Thus the Virgin mind gives immaculate birth to the Child, for "...silence receives as in a womb, the seed of the ineffable source," wrote Andrew Harvey, and "... [from] this she brings forth all the emanations of the divine being..."
"I must be the Virgin and give birth to God
should I ever be graced divine beatitude."
And so, as has been outlined in past chapters, we must continually become absent of 'preconception', by unknowing what we think we know, if we are to be mentally virginal. That is: "To do away with the worshipping of an idol that is an empty ideal, to return back to the virgin self of becoming without any limitations", as Ramtha suggests.
Similarly, describing Mary Magdalene's re-virginization in The Last Temptation of Christ, Nikos Kazantzakis wrote: "She had wept and cleansed her soul with tears, had struggled to erase her past from her mind, to forget everything...and to be born again with a virgin body, [then] she felt her soul newly virgin and her lips unkissed."
And later Kazantzakis wrote of the effect produced in Jesus from spending time alone in the desert: "The desert sand was being removed from his body and the virtues and vices of mankind from his soul- leaving it again virgin."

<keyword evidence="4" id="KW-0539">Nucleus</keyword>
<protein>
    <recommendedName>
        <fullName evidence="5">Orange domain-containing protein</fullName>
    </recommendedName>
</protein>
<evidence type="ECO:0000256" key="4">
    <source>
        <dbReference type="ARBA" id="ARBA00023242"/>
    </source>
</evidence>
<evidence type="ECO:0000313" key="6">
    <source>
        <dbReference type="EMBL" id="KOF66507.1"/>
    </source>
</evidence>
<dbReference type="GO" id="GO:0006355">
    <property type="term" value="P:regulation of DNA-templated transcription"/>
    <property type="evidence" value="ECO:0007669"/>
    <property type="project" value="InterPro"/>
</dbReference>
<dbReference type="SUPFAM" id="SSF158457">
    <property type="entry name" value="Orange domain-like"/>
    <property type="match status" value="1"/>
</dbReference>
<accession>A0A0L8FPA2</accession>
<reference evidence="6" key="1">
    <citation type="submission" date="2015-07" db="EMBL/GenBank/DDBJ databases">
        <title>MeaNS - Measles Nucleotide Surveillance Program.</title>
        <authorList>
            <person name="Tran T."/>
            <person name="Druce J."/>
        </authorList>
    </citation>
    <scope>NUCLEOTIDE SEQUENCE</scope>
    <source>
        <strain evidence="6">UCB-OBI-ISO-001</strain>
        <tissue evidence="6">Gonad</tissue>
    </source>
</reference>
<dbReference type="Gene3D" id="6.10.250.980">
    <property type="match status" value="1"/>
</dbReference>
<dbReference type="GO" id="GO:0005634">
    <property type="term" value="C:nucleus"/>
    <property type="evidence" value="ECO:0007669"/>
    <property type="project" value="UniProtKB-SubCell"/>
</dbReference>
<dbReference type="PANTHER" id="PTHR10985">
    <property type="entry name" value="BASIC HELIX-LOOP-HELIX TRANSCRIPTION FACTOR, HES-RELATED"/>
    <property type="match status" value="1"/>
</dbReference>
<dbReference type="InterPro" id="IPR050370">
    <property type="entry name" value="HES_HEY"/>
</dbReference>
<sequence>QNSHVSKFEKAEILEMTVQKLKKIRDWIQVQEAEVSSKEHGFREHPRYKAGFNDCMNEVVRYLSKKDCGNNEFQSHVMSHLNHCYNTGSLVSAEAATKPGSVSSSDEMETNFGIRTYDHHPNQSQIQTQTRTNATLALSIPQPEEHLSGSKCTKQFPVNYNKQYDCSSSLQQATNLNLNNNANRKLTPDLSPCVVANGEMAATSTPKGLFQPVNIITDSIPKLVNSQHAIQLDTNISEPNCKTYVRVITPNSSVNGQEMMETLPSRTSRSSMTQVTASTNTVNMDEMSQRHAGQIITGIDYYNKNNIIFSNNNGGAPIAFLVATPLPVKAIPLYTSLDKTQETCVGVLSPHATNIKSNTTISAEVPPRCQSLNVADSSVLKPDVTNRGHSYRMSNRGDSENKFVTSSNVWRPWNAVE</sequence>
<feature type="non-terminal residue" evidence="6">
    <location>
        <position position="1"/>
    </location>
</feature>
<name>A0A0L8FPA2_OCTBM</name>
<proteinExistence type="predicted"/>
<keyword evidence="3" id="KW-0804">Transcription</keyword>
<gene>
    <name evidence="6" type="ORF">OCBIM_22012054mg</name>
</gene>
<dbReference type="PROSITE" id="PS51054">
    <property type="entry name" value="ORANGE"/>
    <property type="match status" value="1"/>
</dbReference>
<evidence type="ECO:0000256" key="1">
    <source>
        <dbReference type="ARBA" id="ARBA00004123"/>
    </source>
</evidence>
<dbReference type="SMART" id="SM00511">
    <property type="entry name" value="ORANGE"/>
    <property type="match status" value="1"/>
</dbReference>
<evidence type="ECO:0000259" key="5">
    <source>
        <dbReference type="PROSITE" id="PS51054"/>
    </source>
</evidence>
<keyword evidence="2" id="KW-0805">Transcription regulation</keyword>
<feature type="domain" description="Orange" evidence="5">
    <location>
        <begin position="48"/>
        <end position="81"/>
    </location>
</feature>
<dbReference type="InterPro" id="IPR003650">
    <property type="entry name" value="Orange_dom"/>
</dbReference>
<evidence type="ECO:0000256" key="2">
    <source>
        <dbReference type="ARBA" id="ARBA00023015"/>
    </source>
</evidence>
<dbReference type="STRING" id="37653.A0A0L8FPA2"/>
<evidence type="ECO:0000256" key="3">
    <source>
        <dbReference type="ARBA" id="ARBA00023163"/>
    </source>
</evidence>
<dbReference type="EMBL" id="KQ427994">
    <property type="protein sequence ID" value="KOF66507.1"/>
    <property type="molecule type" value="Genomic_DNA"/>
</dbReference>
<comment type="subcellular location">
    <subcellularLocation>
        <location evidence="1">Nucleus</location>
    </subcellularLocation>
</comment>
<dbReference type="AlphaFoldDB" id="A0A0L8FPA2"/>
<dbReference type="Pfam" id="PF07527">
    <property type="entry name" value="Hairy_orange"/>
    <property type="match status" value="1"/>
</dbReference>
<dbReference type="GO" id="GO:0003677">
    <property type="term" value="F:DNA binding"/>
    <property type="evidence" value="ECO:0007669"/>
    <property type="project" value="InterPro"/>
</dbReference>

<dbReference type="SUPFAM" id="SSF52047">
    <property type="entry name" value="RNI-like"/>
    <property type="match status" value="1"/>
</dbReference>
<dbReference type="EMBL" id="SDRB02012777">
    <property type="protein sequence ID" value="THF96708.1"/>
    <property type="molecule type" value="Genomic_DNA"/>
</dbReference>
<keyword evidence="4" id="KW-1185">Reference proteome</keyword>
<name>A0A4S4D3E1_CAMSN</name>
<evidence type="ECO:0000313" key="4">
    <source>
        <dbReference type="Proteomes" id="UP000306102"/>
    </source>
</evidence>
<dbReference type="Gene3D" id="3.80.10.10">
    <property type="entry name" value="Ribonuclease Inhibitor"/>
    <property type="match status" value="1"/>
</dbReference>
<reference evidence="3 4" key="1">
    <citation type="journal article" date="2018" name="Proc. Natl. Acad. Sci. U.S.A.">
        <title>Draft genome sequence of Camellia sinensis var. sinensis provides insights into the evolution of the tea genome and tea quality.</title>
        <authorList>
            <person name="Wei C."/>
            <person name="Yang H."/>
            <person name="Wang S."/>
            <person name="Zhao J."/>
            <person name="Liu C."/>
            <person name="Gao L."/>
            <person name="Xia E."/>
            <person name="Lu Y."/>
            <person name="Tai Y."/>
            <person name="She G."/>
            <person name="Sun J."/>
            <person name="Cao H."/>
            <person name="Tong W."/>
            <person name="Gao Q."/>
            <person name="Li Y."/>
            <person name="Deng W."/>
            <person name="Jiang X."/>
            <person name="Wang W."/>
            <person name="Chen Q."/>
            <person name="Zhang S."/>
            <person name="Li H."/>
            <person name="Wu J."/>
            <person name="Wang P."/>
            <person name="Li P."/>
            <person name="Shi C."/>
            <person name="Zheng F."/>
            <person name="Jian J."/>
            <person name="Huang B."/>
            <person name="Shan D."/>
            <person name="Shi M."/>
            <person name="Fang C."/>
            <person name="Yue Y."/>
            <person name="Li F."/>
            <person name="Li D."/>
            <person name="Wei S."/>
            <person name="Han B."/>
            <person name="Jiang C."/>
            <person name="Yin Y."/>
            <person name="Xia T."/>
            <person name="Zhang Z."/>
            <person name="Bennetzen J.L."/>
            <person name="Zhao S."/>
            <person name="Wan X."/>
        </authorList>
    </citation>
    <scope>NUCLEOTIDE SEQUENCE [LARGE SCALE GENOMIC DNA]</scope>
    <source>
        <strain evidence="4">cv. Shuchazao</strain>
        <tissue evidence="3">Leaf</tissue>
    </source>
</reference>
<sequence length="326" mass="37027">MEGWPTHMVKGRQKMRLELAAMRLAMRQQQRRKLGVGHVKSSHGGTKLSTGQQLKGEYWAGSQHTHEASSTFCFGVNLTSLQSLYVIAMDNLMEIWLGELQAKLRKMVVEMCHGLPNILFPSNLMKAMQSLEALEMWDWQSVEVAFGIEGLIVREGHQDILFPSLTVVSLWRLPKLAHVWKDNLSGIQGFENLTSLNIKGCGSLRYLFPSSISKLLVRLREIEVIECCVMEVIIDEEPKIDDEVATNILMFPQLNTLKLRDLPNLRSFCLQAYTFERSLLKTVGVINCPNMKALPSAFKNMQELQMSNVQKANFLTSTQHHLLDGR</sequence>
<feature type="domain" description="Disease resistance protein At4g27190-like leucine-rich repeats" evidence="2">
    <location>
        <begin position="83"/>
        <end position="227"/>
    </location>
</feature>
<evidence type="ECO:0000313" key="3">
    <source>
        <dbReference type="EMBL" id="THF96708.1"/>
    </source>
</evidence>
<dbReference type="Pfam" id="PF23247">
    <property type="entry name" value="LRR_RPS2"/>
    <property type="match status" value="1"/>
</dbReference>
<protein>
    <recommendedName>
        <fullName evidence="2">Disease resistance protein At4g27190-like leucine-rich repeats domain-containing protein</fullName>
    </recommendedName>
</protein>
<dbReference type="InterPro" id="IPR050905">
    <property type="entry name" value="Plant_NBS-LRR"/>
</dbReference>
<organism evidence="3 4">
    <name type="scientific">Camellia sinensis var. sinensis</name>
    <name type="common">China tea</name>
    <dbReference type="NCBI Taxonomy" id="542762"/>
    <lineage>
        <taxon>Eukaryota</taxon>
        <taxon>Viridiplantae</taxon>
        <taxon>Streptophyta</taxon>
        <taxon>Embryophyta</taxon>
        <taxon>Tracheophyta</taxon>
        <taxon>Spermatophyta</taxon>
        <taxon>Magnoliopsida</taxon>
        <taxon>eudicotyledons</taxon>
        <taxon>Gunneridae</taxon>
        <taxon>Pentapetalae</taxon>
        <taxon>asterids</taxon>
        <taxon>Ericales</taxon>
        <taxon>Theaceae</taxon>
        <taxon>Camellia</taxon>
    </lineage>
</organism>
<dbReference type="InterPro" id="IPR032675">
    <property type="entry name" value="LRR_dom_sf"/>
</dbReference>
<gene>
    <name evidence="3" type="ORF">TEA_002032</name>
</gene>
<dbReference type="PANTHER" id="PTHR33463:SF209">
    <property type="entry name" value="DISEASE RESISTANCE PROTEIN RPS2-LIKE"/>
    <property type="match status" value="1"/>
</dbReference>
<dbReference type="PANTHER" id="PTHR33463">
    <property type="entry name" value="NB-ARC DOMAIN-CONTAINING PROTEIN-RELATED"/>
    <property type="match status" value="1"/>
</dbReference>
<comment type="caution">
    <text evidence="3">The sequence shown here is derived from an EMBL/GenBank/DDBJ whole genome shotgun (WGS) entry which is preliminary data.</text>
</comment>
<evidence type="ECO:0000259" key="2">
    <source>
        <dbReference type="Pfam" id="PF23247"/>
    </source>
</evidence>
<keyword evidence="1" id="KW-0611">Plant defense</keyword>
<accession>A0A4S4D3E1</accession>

To come to this blessed state of newness, of virginality, we must continually humble ourselves from the false pride of thinking we understand what is right and what is wrong, what is good and what is evil, what is God and what is not-God, thus chastening ourselves until we are chaste of all thought, if we are going to continually be virginal, and brides of God. To be virginal is not a one-time event, it is a never-ending openness, allowing the forever-new to continually actualize itself to us.
"Do not know him, for it is impossible; but if by means of an enlightened thought you should know him, be ignorant of him. ...he is united with the ignorance that sees him."
The book of Allogenes
It is the continual re-virginization of the mind that perpetuates the living wonder.
Osho describes this necessity as such, "...unless you drop all your knowledge, you will not enter back, you will not be received back. Knowledge is the sin and ignorance is the virtue. ...To be ignorant and to know that all knowledge is false, is a radical revolution. Then you remain virgin. Then knowledge never corrupts you."
Which is to say, we must return at every moment to ignorance, over and over again, and thus eternally be alive to receive the now-mystery of being.
Meister Eckhart reflected on this perspective when he stated: "A virgin, in other words, is a person who is free of irrelevant ideas, as free, as he was before he existed."
So 'virginity' is neither a gender inference, nor a sexual one. It is simply a cloudless sky, a soundless night, or a thoughtless mind. It is the point where the individual re-enters the pristine womb of beingless being, so as to be born again ...as a child.
Note: This exegesis in no way disputes the reality of Mother Mary as an actuality, then, and now. Mother Mary is a great soul bringing compassion to this struggling realm.
(excerpted from THE WAY OF WONDER: a return to the mystery of ourselves, by Jack Haas)